Another example concerns the delivery of perishable food, such as pizza, to a House office for consumption by staff.  In such an instance, the gift of food sent to a House office is deemed to be a gift to the individual recipients, and not to the employing Member.  Thus, when a private source sends perishable food to a House office for staff, each staff member may accept food having a value of up to $49.99, subject to the following restrictions and limitations –

  • If the source of the gift of food is a registered lobbyist, agent of a foreign principal, or private entity that retains or employs such individuals, the food may not be accepted.  Because it is often a lobbyist or client of a lobbyist that is the source of the food being sent to a House office, Members and staff should exercise caution before accepting the food.  Even if the food is from a permissible source, the following limitations must be observed.
  • Each staff member must comply with the annual gift limitation of less than $100 from any source in a calendar year.  Any gift having a value of less than $10 does not count against the annual limitation.  In order to comply in good faith with the dollar limitation on gifts, a staff member who is offered such a gift of food must learn both the identity of the donor and the dollar value of the food provided. 25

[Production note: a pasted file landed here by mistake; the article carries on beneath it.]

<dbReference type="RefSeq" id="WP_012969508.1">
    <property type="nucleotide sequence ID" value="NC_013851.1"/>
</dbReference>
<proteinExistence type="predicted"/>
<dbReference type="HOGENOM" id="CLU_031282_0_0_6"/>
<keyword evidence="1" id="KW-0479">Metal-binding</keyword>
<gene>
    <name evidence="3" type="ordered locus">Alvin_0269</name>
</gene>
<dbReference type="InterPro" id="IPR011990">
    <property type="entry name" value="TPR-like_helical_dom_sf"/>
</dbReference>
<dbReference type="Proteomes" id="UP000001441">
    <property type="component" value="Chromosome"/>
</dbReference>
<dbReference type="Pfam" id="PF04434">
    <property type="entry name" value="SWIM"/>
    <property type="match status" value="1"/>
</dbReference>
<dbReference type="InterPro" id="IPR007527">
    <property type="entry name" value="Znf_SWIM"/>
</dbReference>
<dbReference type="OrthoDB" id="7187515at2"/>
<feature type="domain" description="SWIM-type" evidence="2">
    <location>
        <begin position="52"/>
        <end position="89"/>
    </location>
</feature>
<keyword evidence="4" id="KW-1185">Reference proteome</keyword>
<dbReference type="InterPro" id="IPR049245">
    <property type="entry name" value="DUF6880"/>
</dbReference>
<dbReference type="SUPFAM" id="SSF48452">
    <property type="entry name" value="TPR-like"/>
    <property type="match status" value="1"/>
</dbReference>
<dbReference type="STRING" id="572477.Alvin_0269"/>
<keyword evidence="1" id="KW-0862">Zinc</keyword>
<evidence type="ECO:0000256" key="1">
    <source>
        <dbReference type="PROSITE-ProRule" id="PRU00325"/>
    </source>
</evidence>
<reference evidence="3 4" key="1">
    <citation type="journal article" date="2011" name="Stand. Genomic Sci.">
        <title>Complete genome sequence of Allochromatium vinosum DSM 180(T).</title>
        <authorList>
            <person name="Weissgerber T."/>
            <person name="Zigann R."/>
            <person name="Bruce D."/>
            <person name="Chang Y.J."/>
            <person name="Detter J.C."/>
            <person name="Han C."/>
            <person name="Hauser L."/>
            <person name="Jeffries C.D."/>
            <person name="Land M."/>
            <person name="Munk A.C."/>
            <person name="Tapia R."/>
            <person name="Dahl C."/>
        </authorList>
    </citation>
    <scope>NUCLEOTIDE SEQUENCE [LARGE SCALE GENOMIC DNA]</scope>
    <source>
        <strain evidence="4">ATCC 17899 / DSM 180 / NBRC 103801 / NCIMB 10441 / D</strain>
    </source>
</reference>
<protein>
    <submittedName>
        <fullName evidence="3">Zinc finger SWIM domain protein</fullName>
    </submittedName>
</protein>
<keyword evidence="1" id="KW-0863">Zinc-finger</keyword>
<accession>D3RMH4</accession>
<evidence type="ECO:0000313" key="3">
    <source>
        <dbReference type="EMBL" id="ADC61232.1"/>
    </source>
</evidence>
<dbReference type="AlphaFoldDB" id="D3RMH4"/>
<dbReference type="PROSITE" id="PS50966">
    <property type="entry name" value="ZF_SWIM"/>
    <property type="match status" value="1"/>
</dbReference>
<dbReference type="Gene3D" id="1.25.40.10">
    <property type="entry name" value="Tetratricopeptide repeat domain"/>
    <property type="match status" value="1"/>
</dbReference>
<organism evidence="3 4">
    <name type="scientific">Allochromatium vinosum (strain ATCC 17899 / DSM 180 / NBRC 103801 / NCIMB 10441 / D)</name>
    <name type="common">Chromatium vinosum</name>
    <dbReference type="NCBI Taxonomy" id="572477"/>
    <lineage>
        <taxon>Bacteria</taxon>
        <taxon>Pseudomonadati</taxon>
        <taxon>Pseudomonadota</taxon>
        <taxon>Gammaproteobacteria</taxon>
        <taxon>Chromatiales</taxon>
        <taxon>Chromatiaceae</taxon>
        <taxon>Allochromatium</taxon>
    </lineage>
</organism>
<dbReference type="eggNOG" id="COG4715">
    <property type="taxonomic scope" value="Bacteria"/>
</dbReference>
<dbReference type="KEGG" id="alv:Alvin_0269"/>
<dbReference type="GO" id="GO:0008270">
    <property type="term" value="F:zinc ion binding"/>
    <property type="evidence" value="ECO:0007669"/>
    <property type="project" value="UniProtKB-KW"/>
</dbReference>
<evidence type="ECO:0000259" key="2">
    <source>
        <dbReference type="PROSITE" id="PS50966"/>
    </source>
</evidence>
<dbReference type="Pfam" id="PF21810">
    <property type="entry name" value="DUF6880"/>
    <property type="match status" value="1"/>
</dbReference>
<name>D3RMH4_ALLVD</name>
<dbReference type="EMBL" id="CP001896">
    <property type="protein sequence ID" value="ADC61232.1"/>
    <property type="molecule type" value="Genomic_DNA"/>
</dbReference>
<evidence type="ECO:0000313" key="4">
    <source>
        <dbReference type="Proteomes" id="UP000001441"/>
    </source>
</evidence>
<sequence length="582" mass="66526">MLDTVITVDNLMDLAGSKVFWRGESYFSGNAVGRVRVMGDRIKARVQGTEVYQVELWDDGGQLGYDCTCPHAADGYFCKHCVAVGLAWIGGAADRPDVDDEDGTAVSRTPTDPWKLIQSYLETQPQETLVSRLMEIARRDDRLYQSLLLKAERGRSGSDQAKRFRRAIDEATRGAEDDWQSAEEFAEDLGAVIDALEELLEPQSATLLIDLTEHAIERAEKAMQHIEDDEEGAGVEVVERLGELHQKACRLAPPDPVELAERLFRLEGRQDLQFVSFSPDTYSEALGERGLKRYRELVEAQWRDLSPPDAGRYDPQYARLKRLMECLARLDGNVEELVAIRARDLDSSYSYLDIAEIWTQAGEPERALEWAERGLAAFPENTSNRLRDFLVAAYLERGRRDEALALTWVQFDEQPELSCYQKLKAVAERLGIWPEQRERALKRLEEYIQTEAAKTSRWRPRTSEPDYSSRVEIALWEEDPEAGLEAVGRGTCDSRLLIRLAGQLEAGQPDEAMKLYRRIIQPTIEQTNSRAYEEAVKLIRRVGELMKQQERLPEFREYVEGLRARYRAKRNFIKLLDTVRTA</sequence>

• While, as noted above, the gift rule provides that a gift valued at less than $10 is generally acceptable, the Committee has long advised that to accept such a gift from one source on a repetitive basis is contrary to the spirit of the gift rule, and hence is not permissible under the House Code of Official Conduct. 26  Accordingly, it would be impermissible for a staff member to accept gifts of perishable food, even if valued at less than $10 each, from any one source on a repetitive basis.